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Grounding Techniques for PTSD Self-Care

With PTSD it is common to have intrusive memories of traumatic events. Even though these events happened in the past, when the memories come it can feel as though the events are happening again in the present. This can be extremely upsetting. It is helpful to find ways that help you to ground yourself back in the safety of the present moment.

Breathing

When we are anxious or upset our breathing becomes more rapid. We can feel better
by deliberately slowing and relaxing our breathing. Anxious breathing is up in the chest, whereas relaxed breathing happens deeper in the belly

Relaxed breathing instructions

• Breathe in slowly and steadily through your nose for a count of 4 – don’t rush this!
• Pause for a count of 1
• Exhale slowly and steadily for a count of 4 – breathe out gradually – try not to breathe out with a sigh

• Repeat for a few minutes until you notice a change in how your body feels
• If you get distracted, or if your mind wanders, just bring your attention back to how it feels to breathe in and out

Smells

Smells are an incredibly powerful way of coming to our senses. If you deliberately pay attention to a smell, you are truly in the present moment. Try to find a smell that has positive associations for you – maybe one that reminds you of happy times, or a smell which you enjoy. Carry it with you and use it to bring yourself back to the present moment if you get caught up in an unwanted memory.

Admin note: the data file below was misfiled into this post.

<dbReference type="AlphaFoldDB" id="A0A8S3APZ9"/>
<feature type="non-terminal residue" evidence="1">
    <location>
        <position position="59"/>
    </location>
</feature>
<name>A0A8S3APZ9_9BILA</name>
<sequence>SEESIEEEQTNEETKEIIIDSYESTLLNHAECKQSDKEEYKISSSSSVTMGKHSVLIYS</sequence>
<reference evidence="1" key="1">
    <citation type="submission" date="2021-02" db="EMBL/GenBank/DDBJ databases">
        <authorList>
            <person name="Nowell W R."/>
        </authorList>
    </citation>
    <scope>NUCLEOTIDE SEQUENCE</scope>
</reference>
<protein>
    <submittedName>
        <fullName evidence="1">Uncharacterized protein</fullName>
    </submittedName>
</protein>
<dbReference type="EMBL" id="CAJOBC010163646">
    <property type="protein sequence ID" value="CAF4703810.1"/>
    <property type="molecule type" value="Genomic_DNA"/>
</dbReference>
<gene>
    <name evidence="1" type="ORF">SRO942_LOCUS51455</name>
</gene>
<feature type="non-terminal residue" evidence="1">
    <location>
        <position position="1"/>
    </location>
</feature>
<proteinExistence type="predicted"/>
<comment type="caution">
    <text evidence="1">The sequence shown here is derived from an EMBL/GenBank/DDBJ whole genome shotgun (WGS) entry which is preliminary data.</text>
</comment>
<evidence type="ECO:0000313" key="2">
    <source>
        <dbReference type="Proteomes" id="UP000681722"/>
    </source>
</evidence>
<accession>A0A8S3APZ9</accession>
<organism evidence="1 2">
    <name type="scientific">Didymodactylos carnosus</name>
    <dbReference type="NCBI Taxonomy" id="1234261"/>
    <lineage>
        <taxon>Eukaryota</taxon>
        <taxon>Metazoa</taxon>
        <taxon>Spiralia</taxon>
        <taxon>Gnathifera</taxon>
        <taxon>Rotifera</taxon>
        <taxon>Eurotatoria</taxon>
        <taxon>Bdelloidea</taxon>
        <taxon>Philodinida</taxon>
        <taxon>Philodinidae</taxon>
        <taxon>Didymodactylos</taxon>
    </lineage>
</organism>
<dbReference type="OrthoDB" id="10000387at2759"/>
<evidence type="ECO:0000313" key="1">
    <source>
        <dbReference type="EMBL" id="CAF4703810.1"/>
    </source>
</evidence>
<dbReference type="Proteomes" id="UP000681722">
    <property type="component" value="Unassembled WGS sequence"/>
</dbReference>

Helpful smells

• Small bottles of essential oils – e.g. eucalyptus, mint, lavender, lemon • Small dried flowers such as lavender
• Perfume soaked on a tissue
• Whole spices from the kitchen

Grounding statement

Unwanted memories in PTSD make us mentally ‘time travel’ back to the trauma, and we forget that we are safe in the present. It can be helpful to write a ‘grounding statement’ to remind yourself that you are safe. You can carry it around with you and read it if you become upset. Useful statements talk about safety, or remind you of what is different now compared to then.

Examples:

It’s 2016. I am safe. My trauma happened a long time ago and I survived.

The memories upset me, but they are just memories, they cannot hurt me.

I am safe in the present moment.

I am loved.

 

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Need help? In the U.S., call 1-800-273-8255 for the National Suicide Prevention Lifeline

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